Way out in the Gibson desert, not far from Lake MacKay, at the end of a long day crossing the desert at an average speed of 20kph, I came upon an old man sitting by a campfire . His back leaned against the tyre of an ancient troopy. He was cooking something that smelled good. It was kangaroo stew and damper.
He introduced himself as Pete, and invited me to join him for a meal, which I accepted cheerfully, bringing out some canned fruit and creamed rice from my stock as a dessert offering.
His stew was really good. His damper was unexpectedly extraordinary. It tasted like the best sourdough bread I’ve ever had. Damper is usually made from self raising flour or using baking powder. I complimented Pete on the bread, and he told me he used raisins to make a starter dough. It seems the yeasts naturally found on the dried fruit were perfect for making bread. The starter fermented all day in the hot car as he travelled and was ready to bake in the camp oven at the end of every day.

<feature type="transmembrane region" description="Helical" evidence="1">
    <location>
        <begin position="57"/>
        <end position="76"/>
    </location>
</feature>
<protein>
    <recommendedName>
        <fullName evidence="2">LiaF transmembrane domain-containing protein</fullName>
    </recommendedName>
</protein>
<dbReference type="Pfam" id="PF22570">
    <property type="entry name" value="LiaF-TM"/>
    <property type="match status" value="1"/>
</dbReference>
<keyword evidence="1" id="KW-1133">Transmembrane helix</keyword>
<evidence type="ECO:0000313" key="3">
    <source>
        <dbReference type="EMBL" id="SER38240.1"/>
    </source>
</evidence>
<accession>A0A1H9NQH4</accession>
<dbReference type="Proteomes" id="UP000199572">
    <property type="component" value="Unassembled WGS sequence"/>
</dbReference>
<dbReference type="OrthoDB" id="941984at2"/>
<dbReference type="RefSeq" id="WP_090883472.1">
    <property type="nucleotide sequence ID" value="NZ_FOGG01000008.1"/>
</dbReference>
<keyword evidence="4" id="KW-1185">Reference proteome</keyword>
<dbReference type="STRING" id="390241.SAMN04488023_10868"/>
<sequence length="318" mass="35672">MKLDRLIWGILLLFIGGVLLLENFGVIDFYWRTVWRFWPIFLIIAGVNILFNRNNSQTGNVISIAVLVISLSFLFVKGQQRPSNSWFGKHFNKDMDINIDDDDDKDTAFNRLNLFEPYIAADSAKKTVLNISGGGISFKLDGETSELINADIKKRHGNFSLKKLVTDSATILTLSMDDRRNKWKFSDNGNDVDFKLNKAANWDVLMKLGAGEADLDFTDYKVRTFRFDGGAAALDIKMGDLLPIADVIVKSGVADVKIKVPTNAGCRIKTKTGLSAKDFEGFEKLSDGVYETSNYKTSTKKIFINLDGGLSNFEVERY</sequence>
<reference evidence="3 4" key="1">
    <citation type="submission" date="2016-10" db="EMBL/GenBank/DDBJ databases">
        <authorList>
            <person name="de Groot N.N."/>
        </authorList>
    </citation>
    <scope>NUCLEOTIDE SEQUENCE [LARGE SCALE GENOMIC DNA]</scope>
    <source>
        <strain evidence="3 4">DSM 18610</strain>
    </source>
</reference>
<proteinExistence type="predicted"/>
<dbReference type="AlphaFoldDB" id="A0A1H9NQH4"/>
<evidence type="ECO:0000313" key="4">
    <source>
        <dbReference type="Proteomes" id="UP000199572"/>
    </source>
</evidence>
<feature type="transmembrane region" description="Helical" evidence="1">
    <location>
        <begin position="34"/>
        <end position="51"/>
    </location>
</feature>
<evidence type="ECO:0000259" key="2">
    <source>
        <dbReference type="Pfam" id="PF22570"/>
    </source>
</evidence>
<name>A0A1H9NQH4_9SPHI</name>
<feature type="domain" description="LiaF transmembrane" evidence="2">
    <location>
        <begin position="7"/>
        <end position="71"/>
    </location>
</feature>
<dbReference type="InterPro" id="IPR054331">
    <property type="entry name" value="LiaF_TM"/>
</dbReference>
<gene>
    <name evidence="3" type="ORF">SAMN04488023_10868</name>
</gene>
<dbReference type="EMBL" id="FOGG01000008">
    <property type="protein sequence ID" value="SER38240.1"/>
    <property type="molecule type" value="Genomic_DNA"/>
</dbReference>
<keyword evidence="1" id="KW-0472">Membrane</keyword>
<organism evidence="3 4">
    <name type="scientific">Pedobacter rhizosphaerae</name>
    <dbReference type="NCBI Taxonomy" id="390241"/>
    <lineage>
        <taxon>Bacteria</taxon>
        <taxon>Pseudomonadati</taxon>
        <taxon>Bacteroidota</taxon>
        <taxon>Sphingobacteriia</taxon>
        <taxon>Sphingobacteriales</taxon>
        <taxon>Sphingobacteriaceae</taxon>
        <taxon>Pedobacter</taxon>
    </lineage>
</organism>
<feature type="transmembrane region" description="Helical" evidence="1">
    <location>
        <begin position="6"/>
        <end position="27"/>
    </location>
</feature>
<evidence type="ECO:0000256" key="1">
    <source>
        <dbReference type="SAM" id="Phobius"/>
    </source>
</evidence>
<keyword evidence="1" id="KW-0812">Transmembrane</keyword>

He showed me how it was done. He opened an old pack, pulled out a bag of raisins, mixed some with flour and water in an old Tupperware container, and put it on the bonnet of his Troopy ready for the next day. Then he put the raisins beside the container on the bonnet. We sat down to share dessert.
As we ate, there was a whir of wings and a large crow landed on the car. Without hesitation, it grabbed the bag of dried fruit and flew away with it.
Pete watched the bird fly away with the resigned acceptance of one who is used to the vagaries and tragedies of life. “Ah.” he said philosophically. “There goes my raisins for leavening”.